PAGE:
While the US, China, India and Brazil have a strong interest and investment in agribusiness and agtech given their growing populations – and mouths to feed – there are also innovative solutions coming out of Israel, Australia, New Zealand and the Netherlands. For example, regions with multiple climatic conditions, such as Australia, are most likely to have a wider range of agtech solutions. Meantime, Israel has developed a strong reputation for its agtech innovation pivoting from defence technologies, while the Netherlands has a strong reputation in the horticulture and floriculture space.
There’s also a trend towards clustering, in particular bringing together ecosystems that include industry bodies and research and knowledge players. The triple helix of industry, research and government then start to attract the fourth key ingredient: capital – which is where VCs are starting to play a larger role.
Agtech companies are trying to disrupt how, what and where we grow. Their goal is not only to help feed more people more efficiently, but also to get aligned with the growing trends of transparency, traceability and sustainability in food production.
Different technologies are helping to marry these various interests. For example, robotics will become more important as producers are under greater pressure to get the crops off the field, into the packaging and then through the supply chain as efficiently as possible – and with the ability to track the journey from farm to plate.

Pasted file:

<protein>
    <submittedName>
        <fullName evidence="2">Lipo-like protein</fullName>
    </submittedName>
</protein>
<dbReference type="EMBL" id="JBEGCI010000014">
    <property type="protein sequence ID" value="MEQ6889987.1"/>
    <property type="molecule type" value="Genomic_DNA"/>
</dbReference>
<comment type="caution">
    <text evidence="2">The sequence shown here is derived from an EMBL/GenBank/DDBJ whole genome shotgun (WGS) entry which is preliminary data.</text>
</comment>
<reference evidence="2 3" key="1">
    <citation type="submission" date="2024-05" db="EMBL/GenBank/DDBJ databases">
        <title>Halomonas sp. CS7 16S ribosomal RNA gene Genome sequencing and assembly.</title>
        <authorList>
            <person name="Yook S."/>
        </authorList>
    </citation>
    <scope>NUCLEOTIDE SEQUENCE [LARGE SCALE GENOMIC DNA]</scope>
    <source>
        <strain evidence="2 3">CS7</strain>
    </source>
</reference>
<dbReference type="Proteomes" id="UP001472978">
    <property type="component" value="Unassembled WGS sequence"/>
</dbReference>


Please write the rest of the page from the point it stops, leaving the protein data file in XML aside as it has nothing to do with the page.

We also expect to see more consolidation not just of companies, but applications for farmers. This will likely include putting multiple sensor-driven data inputs together and giving farmers fewer platforms to work with either in the cab of their tractor, on their smartphone or a desktop. The financial services sector is also expected to get more involved in agribusiness and agtech, as it starts to think differently about its role in the production of food and insurance. For example, insurers have an increasingly important role to play around crop risk given the more severe weather patterns, from flooding to drought, that are affecting global food production.
Lastly, there will be more emphasis on sustainability in farming to help protect the planet. One example is a system where farmers are financially rewarded for their role in helping support sustainability, which can then lead to lower financial and credit costs across the supply chain. That, in turn, will lead to the adoption of technology to support the system. Regardless of the technology and its intended solution, the future of agtech is about delivering certainty for all stakeholders including farmers, bankers, investors and consumers.
"As governments and NGOs strive to ensure they have sufficient food and water for their people, and meet their environmental stewardship obligations, we expect to see interest in agtech grow significantly and more VC activity."
Ben van Delden
©2021 KPMG, an Australian partnership and a member firm of the KPMG global organisation of independent member firms affiliated with KPMG International Limited, a private English company limited by guarantee. All rights reserved. The KPMG name and logo are trademarks used under license by the independent member firms of the KPMG global organisation.
Liability limited by a scheme approved under Professional Standards Legislation.
For more detail about the structure of the KPMG global organisation please visit https://home.kpmg/governance.